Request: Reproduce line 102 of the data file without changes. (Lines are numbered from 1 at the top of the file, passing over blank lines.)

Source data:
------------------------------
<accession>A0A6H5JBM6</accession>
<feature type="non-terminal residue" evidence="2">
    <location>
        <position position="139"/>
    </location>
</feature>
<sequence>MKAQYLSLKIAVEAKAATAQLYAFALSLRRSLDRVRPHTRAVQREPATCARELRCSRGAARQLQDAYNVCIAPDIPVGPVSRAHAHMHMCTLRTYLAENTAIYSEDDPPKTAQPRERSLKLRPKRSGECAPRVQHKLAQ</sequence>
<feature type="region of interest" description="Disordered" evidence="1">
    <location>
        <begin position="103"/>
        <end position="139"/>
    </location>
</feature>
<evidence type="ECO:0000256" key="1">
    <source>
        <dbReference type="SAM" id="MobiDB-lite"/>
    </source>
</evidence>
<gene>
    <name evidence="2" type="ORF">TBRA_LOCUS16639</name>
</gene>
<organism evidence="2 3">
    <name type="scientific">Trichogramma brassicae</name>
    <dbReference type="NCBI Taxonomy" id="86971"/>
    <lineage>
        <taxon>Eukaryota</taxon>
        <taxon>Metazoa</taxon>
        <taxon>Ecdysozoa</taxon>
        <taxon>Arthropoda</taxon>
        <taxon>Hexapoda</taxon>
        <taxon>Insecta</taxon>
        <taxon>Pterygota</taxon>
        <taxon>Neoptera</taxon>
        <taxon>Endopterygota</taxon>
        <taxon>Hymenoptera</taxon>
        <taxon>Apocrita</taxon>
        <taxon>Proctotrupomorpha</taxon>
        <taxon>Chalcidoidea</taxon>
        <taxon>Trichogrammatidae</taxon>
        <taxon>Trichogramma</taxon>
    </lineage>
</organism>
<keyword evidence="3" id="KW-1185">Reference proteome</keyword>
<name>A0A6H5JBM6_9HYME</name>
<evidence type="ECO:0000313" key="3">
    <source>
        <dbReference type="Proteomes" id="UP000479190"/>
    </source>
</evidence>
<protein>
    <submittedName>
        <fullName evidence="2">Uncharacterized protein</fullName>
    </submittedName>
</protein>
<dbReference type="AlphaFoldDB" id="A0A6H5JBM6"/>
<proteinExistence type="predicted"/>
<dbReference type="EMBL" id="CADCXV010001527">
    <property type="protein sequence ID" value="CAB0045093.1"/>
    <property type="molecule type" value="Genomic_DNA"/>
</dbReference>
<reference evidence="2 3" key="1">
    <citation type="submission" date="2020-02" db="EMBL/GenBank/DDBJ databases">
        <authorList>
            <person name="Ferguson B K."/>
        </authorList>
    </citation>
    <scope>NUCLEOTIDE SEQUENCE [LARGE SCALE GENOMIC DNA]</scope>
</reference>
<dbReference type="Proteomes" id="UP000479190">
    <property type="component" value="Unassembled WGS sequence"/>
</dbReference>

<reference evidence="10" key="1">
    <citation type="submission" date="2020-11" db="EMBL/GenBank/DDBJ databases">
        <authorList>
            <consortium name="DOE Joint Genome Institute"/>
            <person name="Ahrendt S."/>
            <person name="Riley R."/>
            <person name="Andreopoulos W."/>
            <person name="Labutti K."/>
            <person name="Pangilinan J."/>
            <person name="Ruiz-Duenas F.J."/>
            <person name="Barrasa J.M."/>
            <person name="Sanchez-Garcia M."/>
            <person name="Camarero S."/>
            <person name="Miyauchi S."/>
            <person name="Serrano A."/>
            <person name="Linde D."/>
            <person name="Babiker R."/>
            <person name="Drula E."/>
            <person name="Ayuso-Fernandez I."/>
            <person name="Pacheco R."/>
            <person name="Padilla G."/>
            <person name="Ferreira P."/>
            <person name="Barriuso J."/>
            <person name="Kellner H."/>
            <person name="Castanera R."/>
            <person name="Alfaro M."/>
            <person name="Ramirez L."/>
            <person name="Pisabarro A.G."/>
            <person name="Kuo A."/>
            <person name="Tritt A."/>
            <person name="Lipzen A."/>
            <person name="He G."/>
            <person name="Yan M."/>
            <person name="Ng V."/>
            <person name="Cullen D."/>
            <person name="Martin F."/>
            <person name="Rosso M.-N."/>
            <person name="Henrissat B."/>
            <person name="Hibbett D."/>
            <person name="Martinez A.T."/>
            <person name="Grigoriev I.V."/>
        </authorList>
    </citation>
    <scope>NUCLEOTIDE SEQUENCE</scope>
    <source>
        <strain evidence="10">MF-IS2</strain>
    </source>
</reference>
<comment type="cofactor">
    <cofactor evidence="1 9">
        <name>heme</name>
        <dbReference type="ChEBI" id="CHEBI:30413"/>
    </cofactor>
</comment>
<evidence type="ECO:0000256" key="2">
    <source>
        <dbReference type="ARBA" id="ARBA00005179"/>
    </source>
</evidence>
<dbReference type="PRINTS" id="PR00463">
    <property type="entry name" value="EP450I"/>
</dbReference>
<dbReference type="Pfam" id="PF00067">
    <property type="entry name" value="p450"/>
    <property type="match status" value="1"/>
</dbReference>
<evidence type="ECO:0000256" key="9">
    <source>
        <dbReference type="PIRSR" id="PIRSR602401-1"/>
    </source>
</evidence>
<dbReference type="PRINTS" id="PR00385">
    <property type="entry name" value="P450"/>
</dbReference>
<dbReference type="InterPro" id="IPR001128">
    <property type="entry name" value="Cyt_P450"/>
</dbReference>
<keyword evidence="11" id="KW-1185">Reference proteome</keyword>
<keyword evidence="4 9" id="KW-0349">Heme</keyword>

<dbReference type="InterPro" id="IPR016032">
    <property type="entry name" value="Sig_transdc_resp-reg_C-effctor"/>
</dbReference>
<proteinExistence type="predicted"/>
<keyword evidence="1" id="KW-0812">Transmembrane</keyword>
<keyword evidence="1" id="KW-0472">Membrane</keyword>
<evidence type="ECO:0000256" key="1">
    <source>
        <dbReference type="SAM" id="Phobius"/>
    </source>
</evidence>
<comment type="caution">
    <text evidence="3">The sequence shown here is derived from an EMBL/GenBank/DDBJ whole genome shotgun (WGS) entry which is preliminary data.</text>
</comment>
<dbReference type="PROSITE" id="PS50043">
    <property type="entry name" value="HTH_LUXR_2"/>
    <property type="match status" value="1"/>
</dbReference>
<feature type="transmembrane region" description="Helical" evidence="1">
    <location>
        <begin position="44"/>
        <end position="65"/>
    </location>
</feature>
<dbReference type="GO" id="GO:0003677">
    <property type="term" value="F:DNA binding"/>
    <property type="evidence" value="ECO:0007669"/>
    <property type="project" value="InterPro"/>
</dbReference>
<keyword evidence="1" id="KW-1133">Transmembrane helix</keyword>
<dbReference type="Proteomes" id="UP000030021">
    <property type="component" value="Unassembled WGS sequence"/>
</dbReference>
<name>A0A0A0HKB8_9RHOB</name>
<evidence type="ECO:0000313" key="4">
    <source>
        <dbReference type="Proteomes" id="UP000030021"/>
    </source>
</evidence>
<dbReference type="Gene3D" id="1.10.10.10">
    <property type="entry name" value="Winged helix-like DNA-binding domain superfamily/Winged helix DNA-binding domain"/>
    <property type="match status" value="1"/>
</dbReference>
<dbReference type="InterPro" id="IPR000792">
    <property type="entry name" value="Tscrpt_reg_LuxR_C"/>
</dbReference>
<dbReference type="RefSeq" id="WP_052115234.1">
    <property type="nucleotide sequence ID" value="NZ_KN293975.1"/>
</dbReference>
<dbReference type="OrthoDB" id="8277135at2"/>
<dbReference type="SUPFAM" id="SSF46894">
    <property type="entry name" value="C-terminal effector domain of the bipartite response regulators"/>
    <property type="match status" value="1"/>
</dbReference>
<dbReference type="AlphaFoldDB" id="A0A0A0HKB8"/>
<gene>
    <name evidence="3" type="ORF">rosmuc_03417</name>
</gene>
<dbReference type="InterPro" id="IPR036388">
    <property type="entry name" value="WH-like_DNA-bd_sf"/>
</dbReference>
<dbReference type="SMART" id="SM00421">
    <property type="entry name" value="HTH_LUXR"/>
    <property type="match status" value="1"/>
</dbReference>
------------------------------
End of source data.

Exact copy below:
            <person name="Lipzen A."/>